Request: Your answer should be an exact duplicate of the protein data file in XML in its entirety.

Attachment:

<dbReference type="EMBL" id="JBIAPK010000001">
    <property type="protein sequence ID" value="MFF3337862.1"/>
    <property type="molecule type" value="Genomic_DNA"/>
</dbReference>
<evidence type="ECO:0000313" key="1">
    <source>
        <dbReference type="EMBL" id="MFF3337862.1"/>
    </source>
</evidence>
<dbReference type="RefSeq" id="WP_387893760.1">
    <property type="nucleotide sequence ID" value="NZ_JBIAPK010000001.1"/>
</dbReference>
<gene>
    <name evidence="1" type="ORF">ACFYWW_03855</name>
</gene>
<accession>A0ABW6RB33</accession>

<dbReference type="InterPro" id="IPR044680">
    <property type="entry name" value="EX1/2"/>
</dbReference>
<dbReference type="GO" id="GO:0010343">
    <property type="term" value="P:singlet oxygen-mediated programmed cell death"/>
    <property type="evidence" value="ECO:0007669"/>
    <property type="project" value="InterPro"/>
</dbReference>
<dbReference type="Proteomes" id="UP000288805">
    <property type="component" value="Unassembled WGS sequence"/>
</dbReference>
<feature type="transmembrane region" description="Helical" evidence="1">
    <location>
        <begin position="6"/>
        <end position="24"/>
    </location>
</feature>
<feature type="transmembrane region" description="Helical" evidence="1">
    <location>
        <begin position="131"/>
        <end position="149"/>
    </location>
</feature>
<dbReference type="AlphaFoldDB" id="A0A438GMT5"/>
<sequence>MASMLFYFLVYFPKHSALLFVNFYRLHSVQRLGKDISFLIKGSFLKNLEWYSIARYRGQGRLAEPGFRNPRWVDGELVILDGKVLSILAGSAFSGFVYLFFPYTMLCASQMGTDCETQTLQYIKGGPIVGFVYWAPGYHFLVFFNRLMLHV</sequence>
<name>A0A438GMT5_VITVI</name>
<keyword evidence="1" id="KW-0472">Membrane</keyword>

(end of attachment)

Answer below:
<dbReference type="EMBL" id="JBIAPK010000001">
    <property type="protein sequence ID" value="MFF3337862.1"/>
    <property type="molecule type" value="Genomic_DNA"/>
</dbReference>
<evidence type="ECO:0000313" key="1">
    <source>
        <dbReference type="EMBL" id="MFF3337862.1"/>
    </source>
</evidence>
<dbReference type="RefSeq" id="WP_387893760.1">
    <property type="nucleotide sequence ID" value="NZ_JBIAPK010000001.1"/>
</dbReference>
<gene>
    <name evidence="1" type="ORF">ACFYWW_03855</name>
</gene>
<accession>A0ABW6RB33</accession>

<dbReference type="InterPro" id="IPR044680">
    <property type="entry name" value="EX1/2"/>
</dbReference>
<dbReference type="GO" id="GO:0010343">
    <property type="term" value="P:singlet oxygen-mediated programmed cell death"/>
    <property type="evidence" value="ECO:0007669"/>
    <property type="project" value="InterPro"/>
</dbReference>
<dbReference type="Proteomes" id="UP000288805">
    <property type="component" value="Unassembled WGS sequence"/>
</dbReference>
<feature type="transmembrane region" description="Helical" evidence="1">
    <location>
        <begin position="6"/>
        <end position="24"/>
    </location>
</feature>
<feature type="transmembrane region" description="Helical" evidence="1">
    <location>
        <begin position="131"/>
        <end position="149"/>
    </location>
</feature>
<dbReference type="AlphaFoldDB" id="A0A438GMT5"/>
<sequence>MASMLFYFLVYFPKHSALLFVNFYRLHSVQRLGKDISFLIKGSFLKNLEWYSIARYRGQGRLAEPGFRNPRWVDGELVILDGKVLSILAGSAFSGFVYLFFPYTMLCASQMGTDCETQTLQYIKGGPIVGFVYWAPGYHFLVFFNRLMLHV</sequence>
<name>A0A438GMT5_VITVI</name>
<keyword evidence="1" id="KW-0472">Membrane</keyword>